For those of you just joining the series… I’m tracing the contours of the Portuguese word-universe saudade, remembering that particular word and how I came across it, and also remembering (in bouts of nostalgia) my own childhood surrounded, though unknowingly, by the sound of Brazilian music. The word and experience of ‘saudade’ was in that music that crossed all types of boundaries, the luck of international recording deals, to arrive on my father’s record player in a very small town.
And there I am, probably around age six, on that dead end, dirt road in the middle of nowhere where I was partially raised by dogs, back to the sounds of my father’s record collection. You see, in a place like that, you travel through sound as a means of survival and to escape absolute boredom. That is what happens when dogs teach you to recognize signs of change by measuring pitch, when your life might be determined by the sound of an electronic device emanating vibrations even though on mute, when the sound of a distant car means there might be a passerby or something new, and when you had to find magic in the things that you experienced—sound, light, clouds, wind, storms, animals—because there were no neighbors and no companions other than the imagination.
Always taught to recognize sound as language by my canine brothers, the explosions of rhythm coming from my father’s record player, usually far too early on Saturday and Sunday mornings, was also the sound of possibility opening up. Chega de Saudade, Garota de Ipanema, Água de Beber, Águas de Março blasted through those mornings into the afternoon.
And there you have it: when you are six, a complete outcast whose only saving grace was being moderately good at soccer and baseball, beyond capable of spending days in complete solitude, in that little town at a bend in the river of backwoods Massachusetts, you do not really process difference and you do not perceive “other.” You are it. The music that my father would play, no matter what it was, became part of me. It had to. There was no separation.
I danced crazily to Gilberto Gil, breaking things occasionally because the happiness in his voice jumped into me, stirring something in me. I never thought that I might not know what he was saying because I knew exactly what he was feeling, and I knew too well the imprint of what he was feeling would leave on me. “Jacob, cut it out, you’re going to break down the house with all of that dancing.” My father was right. Sometimes the rain would pound into the living room through cracks in the roof along with the sound of Brazil that, to me, was just as close as the winding tributary of the Connecticut River I had been exploring since I could walk.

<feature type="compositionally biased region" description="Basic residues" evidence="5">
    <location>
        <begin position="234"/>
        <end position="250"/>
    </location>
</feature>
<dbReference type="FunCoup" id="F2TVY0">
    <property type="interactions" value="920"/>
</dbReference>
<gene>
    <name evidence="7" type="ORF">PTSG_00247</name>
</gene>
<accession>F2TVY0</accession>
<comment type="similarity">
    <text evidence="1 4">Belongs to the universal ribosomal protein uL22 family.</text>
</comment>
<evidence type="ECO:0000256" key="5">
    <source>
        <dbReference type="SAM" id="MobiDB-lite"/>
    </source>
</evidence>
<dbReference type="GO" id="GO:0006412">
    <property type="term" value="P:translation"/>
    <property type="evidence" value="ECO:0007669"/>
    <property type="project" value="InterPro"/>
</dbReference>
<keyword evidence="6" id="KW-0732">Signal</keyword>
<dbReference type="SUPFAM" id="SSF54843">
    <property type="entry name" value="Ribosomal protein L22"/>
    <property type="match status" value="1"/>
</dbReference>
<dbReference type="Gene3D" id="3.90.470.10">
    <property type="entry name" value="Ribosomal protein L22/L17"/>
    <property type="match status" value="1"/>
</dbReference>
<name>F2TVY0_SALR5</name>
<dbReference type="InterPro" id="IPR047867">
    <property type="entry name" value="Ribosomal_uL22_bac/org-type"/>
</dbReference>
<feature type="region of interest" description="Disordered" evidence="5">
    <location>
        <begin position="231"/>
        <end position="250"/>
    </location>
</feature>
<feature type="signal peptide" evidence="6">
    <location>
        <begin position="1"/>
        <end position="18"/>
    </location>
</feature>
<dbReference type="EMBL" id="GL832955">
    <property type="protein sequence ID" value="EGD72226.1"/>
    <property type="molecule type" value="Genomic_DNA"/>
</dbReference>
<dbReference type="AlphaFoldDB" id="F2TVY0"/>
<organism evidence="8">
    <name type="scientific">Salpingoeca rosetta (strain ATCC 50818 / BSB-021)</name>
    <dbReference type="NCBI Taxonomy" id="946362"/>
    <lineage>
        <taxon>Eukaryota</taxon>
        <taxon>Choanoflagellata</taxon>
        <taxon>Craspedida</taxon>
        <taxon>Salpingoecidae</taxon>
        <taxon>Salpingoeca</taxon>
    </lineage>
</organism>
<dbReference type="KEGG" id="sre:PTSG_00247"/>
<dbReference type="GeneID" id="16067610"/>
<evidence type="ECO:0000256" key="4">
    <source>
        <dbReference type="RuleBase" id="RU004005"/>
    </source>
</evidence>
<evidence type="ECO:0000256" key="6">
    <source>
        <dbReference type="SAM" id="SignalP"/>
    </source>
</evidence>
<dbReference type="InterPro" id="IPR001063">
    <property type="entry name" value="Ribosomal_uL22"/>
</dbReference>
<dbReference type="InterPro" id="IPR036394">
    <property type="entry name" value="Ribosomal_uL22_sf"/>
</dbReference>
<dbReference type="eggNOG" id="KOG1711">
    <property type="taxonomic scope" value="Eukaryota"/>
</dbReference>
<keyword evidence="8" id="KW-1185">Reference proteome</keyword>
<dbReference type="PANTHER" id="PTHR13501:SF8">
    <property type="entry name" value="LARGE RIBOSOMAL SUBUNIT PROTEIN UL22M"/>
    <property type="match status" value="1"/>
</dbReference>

That amazing music I heard every weekend and sometimes at night, was, in my mind, part of the reality of that western Massachusetts town, the gift of international record deals, the success of the original film and soundtrack of Orfeu Negro and boom of Bossa Nova that I knew nothing about at the time (I was too busy dancing wildly, taking on the identity of two baseball teams, a series of sports announcers, and thousands of cheering fans watching my imagined baseball game which I performed, alone, against a wall).
Those songs of my childhood were anything but “foreign” to me—they were part of my immediate reality, they were the architectures of feeling. When I listen to them now, harmonically, rhythmically, melodically carried back to those days, it’s amazing how a kid from that little town would identify so profoundly with the the language and expression of traditions so far from that town at the foothills of the Berkshires. Even more amazing to think that I really believed that undulating sound floating through the speakers on top of guitars, on top of tambourines, was naturally coming from that bend in the river where I grew up.
Written in English by Jacob Dyer Spiegel, this is the Fifth of Nine Articles on “Language, Memory, & the Borders of Saudade” (though it is possible that there will be more than nine after the music opened a new understanding of saudade and the ocean). Stay tuned for the next one! There are many more articles on language, culture, and translation themes on the SiroccoBlue Facebook Page. Please check it out and “Like” it! In addition to writing projects, you can check out some of the projects that I work on as a freelancer, all of them tied in one way or another to the movement across boundaries and frontiers that is translation and that translation opens.